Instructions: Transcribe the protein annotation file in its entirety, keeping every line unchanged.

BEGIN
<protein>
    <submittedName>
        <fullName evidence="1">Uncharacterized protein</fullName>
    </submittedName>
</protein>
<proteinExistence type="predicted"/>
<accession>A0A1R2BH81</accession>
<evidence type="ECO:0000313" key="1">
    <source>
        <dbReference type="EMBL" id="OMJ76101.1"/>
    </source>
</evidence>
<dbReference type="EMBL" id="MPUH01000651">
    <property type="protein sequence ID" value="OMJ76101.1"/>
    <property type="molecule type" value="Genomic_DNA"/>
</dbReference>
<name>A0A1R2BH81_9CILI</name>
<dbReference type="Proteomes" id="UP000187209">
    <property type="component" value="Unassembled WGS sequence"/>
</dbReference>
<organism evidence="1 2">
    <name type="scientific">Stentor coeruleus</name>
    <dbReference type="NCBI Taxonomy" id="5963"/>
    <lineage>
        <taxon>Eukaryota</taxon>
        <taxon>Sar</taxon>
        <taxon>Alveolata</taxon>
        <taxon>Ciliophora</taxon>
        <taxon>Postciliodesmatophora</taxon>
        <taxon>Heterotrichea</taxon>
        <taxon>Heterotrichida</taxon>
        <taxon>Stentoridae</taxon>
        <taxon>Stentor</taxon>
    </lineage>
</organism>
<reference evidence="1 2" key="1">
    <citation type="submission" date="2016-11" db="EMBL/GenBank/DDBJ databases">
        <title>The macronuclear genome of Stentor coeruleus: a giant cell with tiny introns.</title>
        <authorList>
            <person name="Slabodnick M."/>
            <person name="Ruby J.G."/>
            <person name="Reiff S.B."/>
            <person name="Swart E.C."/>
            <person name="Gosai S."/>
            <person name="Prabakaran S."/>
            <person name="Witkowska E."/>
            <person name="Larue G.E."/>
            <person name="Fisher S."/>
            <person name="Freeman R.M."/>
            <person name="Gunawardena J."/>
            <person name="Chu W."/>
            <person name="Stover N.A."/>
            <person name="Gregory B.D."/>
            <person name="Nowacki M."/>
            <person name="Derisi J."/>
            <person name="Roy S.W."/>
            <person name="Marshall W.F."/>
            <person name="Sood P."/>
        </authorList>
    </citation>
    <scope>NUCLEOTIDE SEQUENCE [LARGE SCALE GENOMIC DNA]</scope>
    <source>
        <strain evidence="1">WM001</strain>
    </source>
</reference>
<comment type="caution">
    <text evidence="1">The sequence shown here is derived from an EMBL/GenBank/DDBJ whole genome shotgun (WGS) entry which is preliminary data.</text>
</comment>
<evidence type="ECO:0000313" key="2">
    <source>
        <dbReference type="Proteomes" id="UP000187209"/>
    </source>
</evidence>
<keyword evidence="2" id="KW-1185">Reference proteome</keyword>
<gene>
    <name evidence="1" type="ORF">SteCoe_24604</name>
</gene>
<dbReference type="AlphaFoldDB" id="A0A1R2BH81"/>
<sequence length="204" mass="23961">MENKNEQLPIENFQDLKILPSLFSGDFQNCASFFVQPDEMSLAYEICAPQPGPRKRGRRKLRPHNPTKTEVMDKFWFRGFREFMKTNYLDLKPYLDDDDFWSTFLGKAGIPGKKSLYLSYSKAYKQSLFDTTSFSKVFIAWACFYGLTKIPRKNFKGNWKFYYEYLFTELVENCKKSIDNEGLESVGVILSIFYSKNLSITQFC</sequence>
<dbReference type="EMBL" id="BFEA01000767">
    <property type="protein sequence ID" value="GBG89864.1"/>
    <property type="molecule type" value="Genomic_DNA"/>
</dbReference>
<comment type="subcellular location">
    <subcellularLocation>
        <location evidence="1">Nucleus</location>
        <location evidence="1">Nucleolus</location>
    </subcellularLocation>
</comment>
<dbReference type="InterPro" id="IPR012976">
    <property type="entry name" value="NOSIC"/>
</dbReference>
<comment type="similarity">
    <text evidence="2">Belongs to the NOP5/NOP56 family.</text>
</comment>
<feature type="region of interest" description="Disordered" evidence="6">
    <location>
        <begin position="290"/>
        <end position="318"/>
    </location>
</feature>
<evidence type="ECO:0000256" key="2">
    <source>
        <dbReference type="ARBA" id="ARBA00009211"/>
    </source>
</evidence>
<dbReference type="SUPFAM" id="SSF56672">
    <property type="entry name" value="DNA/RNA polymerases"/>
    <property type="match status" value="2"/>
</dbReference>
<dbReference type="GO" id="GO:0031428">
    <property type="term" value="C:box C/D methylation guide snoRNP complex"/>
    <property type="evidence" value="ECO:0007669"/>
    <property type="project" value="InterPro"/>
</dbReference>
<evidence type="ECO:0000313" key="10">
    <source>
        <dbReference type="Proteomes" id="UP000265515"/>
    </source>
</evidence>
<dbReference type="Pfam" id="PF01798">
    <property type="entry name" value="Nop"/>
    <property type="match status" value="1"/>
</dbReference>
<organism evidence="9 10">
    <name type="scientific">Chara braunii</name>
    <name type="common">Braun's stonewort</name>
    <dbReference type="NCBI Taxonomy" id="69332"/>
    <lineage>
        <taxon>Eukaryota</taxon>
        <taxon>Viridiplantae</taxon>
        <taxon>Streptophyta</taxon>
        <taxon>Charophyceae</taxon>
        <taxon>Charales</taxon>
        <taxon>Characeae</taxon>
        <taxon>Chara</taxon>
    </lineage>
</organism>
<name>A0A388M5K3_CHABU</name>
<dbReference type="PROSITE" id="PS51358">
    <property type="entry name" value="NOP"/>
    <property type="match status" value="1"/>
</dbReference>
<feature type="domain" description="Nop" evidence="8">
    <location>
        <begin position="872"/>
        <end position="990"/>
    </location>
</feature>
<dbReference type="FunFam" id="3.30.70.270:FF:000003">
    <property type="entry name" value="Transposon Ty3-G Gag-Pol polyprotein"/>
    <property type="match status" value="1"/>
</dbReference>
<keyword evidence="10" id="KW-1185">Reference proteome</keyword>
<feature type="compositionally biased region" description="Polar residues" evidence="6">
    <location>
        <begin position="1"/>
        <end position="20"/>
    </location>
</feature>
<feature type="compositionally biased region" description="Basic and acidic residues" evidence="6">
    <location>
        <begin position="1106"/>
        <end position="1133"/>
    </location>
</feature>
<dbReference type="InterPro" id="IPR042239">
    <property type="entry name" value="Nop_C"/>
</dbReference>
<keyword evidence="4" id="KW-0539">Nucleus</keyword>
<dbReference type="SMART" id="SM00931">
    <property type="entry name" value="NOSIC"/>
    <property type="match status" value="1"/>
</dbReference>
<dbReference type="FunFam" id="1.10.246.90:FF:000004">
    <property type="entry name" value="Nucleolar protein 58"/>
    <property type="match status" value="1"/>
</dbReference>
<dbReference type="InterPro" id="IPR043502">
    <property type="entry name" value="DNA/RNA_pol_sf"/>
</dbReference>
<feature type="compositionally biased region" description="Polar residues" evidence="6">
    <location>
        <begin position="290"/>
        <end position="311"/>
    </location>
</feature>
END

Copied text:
<protein>
    <submittedName>
        <fullName evidence="1">Uncharacterized protein</fullName>
    </submittedName>
</protein>
<proteinExistence type="predicted"/>
<accession>A0A1R2BH81</accession>
<evidence type="ECO:0000313" key="1">
    <source>
        <dbReference type="EMBL" id="OMJ76101.1"/>
    </source>
</evidence>
<dbReference type="EMBL" id="MPUH01000651">
    <property type="protein sequence ID" value="OMJ76101.1"/>
    <property type="molecule type" value="Genomic_DNA"/>
</dbReference>
<name>A0A1R2BH81_9CILI</name>
<dbReference type="Proteomes" id="UP000187209">
    <property type="component" value="Unassembled WGS sequence"/>
</dbReference>
<organism evidence="1 2">
    <name type="scientific">Stentor coeruleus</name>
    <dbReference type="NCBI Taxonomy" id="5963"/>
    <lineage>
        <taxon>Eukaryota</taxon>
        <taxon>Sar</taxon>
        <taxon>Alveolata</taxon>
        <taxon>Ciliophora</taxon>
        <taxon>Postciliodesmatophora</taxon>
        <taxon>Heterotrichea</taxon>
        <taxon>Heterotrichida</taxon>
        <taxon>Stentoridae</taxon>
        <taxon>Stentor</taxon>
    </lineage>
</organism>
<reference evidence="1 2" key="1">
    <citation type="submission" date="2016-11" db="EMBL/GenBank/DDBJ databases">
        <title>The macronuclear genome of Stentor coeruleus: a giant cell with tiny introns.</title>
        <authorList>
            <person name="Slabodnick M."/>
            <person name="Ruby J.G."/>
            <person name="Reiff S.B."/>
            <person name="Swart E.C."/>
            <person name="Gosai S."/>
            <person name="Prabakaran S."/>
            <person name="Witkowska E."/>
            <person name="Larue G.E."/>
            <person name="Fisher S."/>
            <person name="Freeman R.M."/>
            <person name="Gunawardena J."/>
            <person name="Chu W."/>
            <person name="Stover N.A."/>
            <person name="Gregory B.D."/>
            <person name="Nowacki M."/>
            <person name="Derisi J."/>
            <person name="Roy S.W."/>
            <person name="Marshall W.F."/>
            <person name="Sood P."/>
        </authorList>
    </citation>
    <scope>NUCLEOTIDE SEQUENCE [LARGE SCALE GENOMIC DNA]</scope>
    <source>
        <strain evidence="1">WM001</strain>
    </source>
</reference>
<comment type="caution">
    <text evidence="1">The sequence shown here is derived from an EMBL/GenBank/DDBJ whole genome shotgun (WGS) entry which is preliminary data.</text>
</comment>
<evidence type="ECO:0000313" key="2">
    <source>
        <dbReference type="Proteomes" id="UP000187209"/>
    </source>
</evidence>
<keyword evidence="2" id="KW-1185">Reference proteome</keyword>
<gene>
    <name evidence="1" type="ORF">SteCoe_24604</name>
</gene>
<dbReference type="AlphaFoldDB" id="A0A1R2BH81"/>
<sequence length="204" mass="23961">MENKNEQLPIENFQDLKILPSLFSGDFQNCASFFVQPDEMSLAYEICAPQPGPRKRGRRKLRPHNPTKTEVMDKFWFRGFREFMKTNYLDLKPYLDDDDFWSTFLGKAGIPGKKSLYLSYSKAYKQSLFDTTSFSKVFIAWACFYGLTKIPRKNFKGNWKFYYEYLFTELVENCKKSIDNEGLESVGVILSIFYSKNLSITQFC</sequence>
<dbReference type="EMBL" id="BFEA01000767">
    <property type="protein sequence ID" value="GBG89864.1"/>
    <property type="molecule type" value="Genomic_DNA"/>
</dbReference>
<comment type="subcellular location">
    <subcellularLocation>
        <location evidence="1">Nucleus</location>
        <location evidence="1">Nucleolus</location>
    </subcellularLocation>
</comment>
<dbReference type="InterPro" id="IPR012976">
    <property type="entry name" value="NOSIC"/>
</dbReference>
<comment type="similarity">
    <text evidence="2">Belongs to the NOP5/NOP56 family.</text>
</comment>
<feature type="region of interest" description="Disordered" evidence="6">
    <location>
        <begin position="290"/>
        <end position="318"/>
    </location>
</feature>
<evidence type="ECO:0000256" key="2">
    <source>
        <dbReference type="ARBA" id="ARBA00009211"/>
    </source>
</evidence>
<dbReference type="SUPFAM" id="SSF56672">
    <property type="entry name" value="DNA/RNA polymerases"/>
    <property type="match status" value="2"/>
</dbReference>
<dbReference type="GO" id="GO:0031428">
    <property type="term" value="C:box C/D methylation guide snoRNP complex"/>
    <property type="evidence" value="ECO:0007669"/>
    <property type="project" value="InterPro"/>
</dbReference>
<evidence type="ECO:0000313" key="10">
    <source>
        <dbReference type="Proteomes" id="UP000265515"/>
    </source>
</evidence>
<dbReference type="Pfam" id="PF01798">
    <property type="entry name" value="Nop"/>
    <property type="match status" value="1"/>
</dbReference>
<organism evidence="9 10">
    <name type="scientific">Chara braunii</name>
    <name type="common">Braun's stonewort</name>
    <dbReference type="NCBI Taxonomy" id="69332"/>
    <lineage>
        <taxon>Eukaryota</taxon>
        <taxon>Viridiplantae</taxon>
        <taxon>Streptophyta</taxon>
        <taxon>Charophyceae</taxon>
        <taxon>Charales</taxon>
        <taxon>Characeae</taxon>
        <taxon>Chara</taxon>
    </lineage>
</organism>
<name>A0A388M5K3_CHABU</name>
<dbReference type="PROSITE" id="PS51358">
    <property type="entry name" value="NOP"/>
    <property type="match status" value="1"/>
</dbReference>
<feature type="domain" description="Nop" evidence="8">
    <location>
        <begin position="872"/>
        <end position="990"/>
    </location>
</feature>
<dbReference type="FunFam" id="3.30.70.270:FF:000003">
    <property type="entry name" value="Transposon Ty3-G Gag-Pol polyprotein"/>
    <property type="match status" value="1"/>
</dbReference>
<keyword evidence="10" id="KW-1185">Reference proteome</keyword>
<feature type="compositionally biased region" description="Polar residues" evidence="6">
    <location>
        <begin position="1"/>
        <end position="20"/>
    </location>
</feature>
<feature type="compositionally biased region" description="Basic and acidic residues" evidence="6">
    <location>
        <begin position="1106"/>
        <end position="1133"/>
    </location>
</feature>
<dbReference type="InterPro" id="IPR042239">
    <property type="entry name" value="Nop_C"/>
</dbReference>
<keyword evidence="4" id="KW-0539">Nucleus</keyword>
<dbReference type="SMART" id="SM00931">
    <property type="entry name" value="NOSIC"/>
    <property type="match status" value="1"/>
</dbReference>
<dbReference type="FunFam" id="1.10.246.90:FF:000004">
    <property type="entry name" value="Nucleolar protein 58"/>
    <property type="match status" value="1"/>
</dbReference>
<dbReference type="InterPro" id="IPR043502">
    <property type="entry name" value="DNA/RNA_pol_sf"/>
</dbReference>
<feature type="compositionally biased region" description="Polar residues" evidence="6">
    <location>
        <begin position="290"/>
        <end position="311"/>
    </location>
</feature>